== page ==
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Suburban Lanes bowling alley campaigns to stay in Suburban Plaza

Decatur Metro ATL

Suburban Lanes bowling alley campaigns to stay in Suburban Plaza

Photo obtained via the Suburban Lanes of Georgia Facebook page.

Photo obtained via the Suburban Lanes of Georgia Facebook page.

By Dena Mellick, contributor

Suburban Lanes Bowling Alley has created a petition to campaign to stay in Suburban Plaza. Selig Enterprises, the developer of Suburban Plaza, says it cannot keep the bowling alley at the shopping center.

At a Decatur Heights Neighborhood Association meeting on January 27, Bill Stogner, a senior vice president with Selig said, “Unfortunately, we’re not able to keep the bowling alley. We tried to keep it. We worked really hard to do that, but it was just – financially it was overwhelming for both of us – for him and for us.”

Stogner said the bowling alley would remain through the end of April, “basically staying rent free,” but plans for a book store on that side of the building were under way.

Trisha Walker, one of the owners, posted a petition on Change.org, is asking for people in the community to voice their opinions about Suburban Lanes closing. It says, “We are hopeful that if enough voices are heard, a buyer of the bowling center will come forward.”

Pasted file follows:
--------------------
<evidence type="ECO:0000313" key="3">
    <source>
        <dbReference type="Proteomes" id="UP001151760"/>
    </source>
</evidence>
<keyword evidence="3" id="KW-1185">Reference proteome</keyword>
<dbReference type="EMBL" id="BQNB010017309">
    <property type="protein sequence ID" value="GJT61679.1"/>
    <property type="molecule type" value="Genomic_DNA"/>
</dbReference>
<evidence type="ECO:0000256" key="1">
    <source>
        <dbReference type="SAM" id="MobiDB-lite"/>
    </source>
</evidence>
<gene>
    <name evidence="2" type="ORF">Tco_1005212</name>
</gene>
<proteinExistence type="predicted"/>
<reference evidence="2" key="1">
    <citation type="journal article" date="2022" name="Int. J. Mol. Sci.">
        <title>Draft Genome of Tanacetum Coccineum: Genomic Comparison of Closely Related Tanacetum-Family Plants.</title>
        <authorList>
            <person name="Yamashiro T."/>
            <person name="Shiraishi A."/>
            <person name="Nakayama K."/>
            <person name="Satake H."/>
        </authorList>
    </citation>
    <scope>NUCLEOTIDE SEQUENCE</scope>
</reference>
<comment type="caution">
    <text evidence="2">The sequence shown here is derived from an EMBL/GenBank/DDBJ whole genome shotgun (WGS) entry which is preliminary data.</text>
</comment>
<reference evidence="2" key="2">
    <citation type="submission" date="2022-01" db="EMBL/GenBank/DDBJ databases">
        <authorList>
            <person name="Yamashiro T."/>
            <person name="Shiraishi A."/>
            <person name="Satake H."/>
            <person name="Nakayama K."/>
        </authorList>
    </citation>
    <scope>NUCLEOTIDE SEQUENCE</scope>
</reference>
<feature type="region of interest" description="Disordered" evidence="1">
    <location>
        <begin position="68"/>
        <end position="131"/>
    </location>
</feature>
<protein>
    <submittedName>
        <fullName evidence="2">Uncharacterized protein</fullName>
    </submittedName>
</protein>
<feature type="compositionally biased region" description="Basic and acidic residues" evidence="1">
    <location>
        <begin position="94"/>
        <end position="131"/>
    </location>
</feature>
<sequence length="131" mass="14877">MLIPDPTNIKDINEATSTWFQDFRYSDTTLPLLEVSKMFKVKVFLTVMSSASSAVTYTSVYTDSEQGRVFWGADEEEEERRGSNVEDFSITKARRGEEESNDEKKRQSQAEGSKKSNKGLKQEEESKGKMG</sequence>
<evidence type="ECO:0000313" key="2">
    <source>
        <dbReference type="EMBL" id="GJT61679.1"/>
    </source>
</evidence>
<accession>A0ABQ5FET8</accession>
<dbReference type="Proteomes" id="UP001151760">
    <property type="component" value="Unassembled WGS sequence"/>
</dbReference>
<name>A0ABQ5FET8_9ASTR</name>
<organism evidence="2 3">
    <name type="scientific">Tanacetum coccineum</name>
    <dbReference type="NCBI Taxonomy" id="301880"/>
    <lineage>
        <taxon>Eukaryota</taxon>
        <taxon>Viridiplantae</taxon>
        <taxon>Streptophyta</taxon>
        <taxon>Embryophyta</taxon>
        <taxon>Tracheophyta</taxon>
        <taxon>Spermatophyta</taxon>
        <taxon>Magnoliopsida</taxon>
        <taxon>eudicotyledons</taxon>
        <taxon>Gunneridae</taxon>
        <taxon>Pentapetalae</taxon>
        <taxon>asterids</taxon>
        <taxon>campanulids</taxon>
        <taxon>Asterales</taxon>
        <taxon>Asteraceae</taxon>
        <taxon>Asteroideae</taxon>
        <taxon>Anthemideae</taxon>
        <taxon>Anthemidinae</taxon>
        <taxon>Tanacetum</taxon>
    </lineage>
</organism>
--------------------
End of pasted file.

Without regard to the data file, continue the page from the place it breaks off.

Decaturish has been in touch with owner Thomas Walker over email. He confirmed that he and his wife were aware that the lease had been terminated, and they have been searching for buyers for Suburban Lanes.

This week, Walker left a comment on the original story, saying, “There is still time. If you would like to see Suburban Lanes stay, please voice your opinion. I am not sure it will change their decision but we would appreciate your support. It would be great to see a commitment that was made to YOU kept!”

Walker said that during early conversations, Selig Enterprises assured him and his wife that the bowling alley would be able to stay.

On its Facebook page, Suburban Lanes posted the petition and asked customers to share their favorite memory of Suburban Lanes.

Paul Carpenter said, “I was about 7 years old (44 years ago) and I had to use both hands to get the ball rolling which meant delivering it from between my legs. As I squatted down one time, my pants split. There was much laughter at my expense. I changed my delivery style after that.”

Hellen Oller posted, “Going to Suburban Lanes with both my kids for the first time, to a birthday party. Seeing bumper lanes blowing up and the delight when they knocked those pins down. Having them demand to go back for their own birthday parties. Going with scouts. Suburban Lanes brought business to the area. We would shop in the area after or before we bowled.”

Supporters of the bowling alley have also left comments on the petition page, saying that losing Suburban Lanes would be a big loss for the city.